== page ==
Written by Amanda Maher
There’s been much discussion about how the jobs being created today are either well-paying, highly-skilled positions or low-wage jobs for low-skill workers. The path to middle class employment has seemingly been eroded. But that’s not true across all industries.
Take the construction industry, for example. The industry is booming in cities across the U.S., leaving both skilled- and unskilled laborers in high demand. Inner city workers are increasingly being hired within the trades, thanks in part to recently-introduced municipal regulations in some cities that require contractors to meet diversity goals.
Adopted in 2010, the City of San Francisco’s local hiring ordinance aims to have 25 percent of all construction jobs filled by local residents, and 25 percent by disadvantaged workers. A provision of the ordinance also requires apprenticeship programs to diversify and offer 50 percent of slots to local residents, 25 percent to disadvantaged workers. By 2012, the number of local residents working on San Francisco-based construction jobs had increased from 24 percent to 32 percent, and 56 percent of all apprenticeship openings have been filled by local residents. A similar ordinance in Cleveland has resulted in an uptick in low-income workers hired for construction projects, from only 4 percent prior to the ordinance to 11 percent afterwards.
These local hiring and diversity ordinances, along with Project Labor Agreements that are tied to individual projects, have created an increase in opportunities for low-income and minority construction workers. But as some cities are learning, these diversity targets can be difficult to achieve, and there’s no guarantee of the types of jobs disadvantaged workers will receive.
Rochester, NY set an ambitious diversity goal that required minorities perform at least 20 percent of work associated with their $40 million downtown redevelopment project. These goals were meant to offset the lack of diversity in Rochester’s construction industry to date, where 93 percent of the existing workforce was white. Yet five months into the project, Hispanics had logged less than one percent of all hours worked on the project, and most minorities on the project had been placed in unskilled labor positions.
A recent news report finds that construction firms in Boston are also falling short of the goals laid out in the city’s ordinance around local and diverse hiring: Local residents 50 percent, minorities (25 percent) and women (10 percent). Despite the city’s hot commercial real estate market, only 30 percent of construction hours went to local residents in 2014, just over 30 percent to minorities, and a measly 4.4 percent to women.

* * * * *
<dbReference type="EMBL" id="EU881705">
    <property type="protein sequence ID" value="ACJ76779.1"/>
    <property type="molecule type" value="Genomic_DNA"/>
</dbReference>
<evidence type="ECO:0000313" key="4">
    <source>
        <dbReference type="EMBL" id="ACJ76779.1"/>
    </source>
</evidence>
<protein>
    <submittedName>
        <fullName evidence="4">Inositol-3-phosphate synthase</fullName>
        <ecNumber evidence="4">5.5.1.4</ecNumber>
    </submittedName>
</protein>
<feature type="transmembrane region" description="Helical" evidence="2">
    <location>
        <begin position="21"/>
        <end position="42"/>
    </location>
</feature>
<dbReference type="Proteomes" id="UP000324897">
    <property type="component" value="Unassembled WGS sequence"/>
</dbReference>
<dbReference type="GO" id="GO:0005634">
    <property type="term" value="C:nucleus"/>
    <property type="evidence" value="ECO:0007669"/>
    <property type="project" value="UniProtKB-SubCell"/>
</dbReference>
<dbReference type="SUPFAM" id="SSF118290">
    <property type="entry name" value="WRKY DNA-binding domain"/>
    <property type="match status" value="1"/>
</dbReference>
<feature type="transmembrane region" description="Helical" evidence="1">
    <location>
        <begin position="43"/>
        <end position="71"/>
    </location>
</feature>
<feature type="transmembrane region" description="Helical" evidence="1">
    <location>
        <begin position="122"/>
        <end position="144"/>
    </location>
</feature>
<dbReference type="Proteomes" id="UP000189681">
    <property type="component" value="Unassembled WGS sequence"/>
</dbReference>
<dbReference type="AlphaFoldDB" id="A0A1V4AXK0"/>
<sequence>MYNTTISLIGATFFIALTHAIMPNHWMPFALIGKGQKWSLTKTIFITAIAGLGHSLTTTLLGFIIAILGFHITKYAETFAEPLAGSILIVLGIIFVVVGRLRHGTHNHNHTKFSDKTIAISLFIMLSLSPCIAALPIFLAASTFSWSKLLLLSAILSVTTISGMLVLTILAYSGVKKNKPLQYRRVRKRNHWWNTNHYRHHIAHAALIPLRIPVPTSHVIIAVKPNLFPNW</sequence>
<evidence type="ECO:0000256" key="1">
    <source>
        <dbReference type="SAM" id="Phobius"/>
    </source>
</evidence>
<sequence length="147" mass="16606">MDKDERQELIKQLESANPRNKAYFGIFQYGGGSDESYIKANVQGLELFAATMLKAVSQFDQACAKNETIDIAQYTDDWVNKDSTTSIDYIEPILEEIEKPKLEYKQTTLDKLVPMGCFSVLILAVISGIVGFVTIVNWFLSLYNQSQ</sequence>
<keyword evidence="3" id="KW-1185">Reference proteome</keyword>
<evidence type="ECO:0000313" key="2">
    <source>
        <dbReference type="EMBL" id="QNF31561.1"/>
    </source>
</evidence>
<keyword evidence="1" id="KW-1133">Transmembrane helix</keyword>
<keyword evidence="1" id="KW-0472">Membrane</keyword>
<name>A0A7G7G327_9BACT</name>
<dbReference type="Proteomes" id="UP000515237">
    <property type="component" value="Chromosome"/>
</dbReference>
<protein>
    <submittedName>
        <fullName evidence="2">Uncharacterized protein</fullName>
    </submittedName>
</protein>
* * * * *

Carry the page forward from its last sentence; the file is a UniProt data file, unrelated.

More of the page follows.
“The needle is moving, although not as quickly as we’d like it to,” said Boston City Councilor Ayanna Pressley, the first woman of color elected to the council.
One of the challenges to meeting these diversity goals is the lack of a diverse talent pipeline. There are a number of apprentice programs across the trades, but accessing one of the limited apprenticeship slots can be a challenge. In some cities, getting in to the union hall requires deep connections to those already in the hall, and the halls in places like Boston have been dominated by white men.
That’s where pre-apprenticeship programs like Boston’s Building Pathways and Baltimore’s Project JumpStart have proven vital. Each of these programs places an emphasis on attracting low-income residents, minorities and women into a free training program that guarantees placement with one of the local trades. As highlighted in a recent What Works for Cities case study, more than 130 inner city residents have completed the six-week Building Pathways program, over 85 percent of whom have been placed in a certified union apprenticeship program or job upon graduation. Tyiesha Thompson is one such graduate. The South Boston resident and single mother was looking for work when she came across a Building Pathways flyer in her housing development. By the time Thompson was in her third year of an apprenticeship with the Heating and Frost Insulators, a position that pays middle-class wages, her family was able to stop collecting the public assistance it once received.
Project JumpStart is a similar pre-apprenticeship that provides inner city Baltimore residents with an introduction to the construction trades. The 14-week program combines rigorous classroom training with on-the-job training; financial education, career coaching and case management are provided throughout the program. More than 70 percent of the program’s graduates are placed into well-paying jobs and apprenticeship programs upon completion.
“Class is wonderful. You were taught by instructors who have been in the construction field for years,” explained Tyrone Ferrens, a JumpStart Graduate. “Instead of just teaching you classroom things, they taught you what you actually needed to know on the job site—everything from handling tools to coexisting with your coworkers.”
As the national construction industry continues its surge, it’s important that opportunities continue to expand for inner city communities. ICIC research has found that the Construction, Housing and Real Estate (CHRE) cluster may have the largest impact of any cluster on inner city economic development given its multiple impacts, from job and entrepreneurship opportunities to neighborhood revitalization. Moreover, jobs in the CHRE cluster pay competitive wages across a wide range of skill-levels.
With cities grappling for ways to meet diversity targets and provide lower-income residents a pathway into the middle class, continued efforts are needed to secure opportunities for underserved residents in the CHRE cluster.
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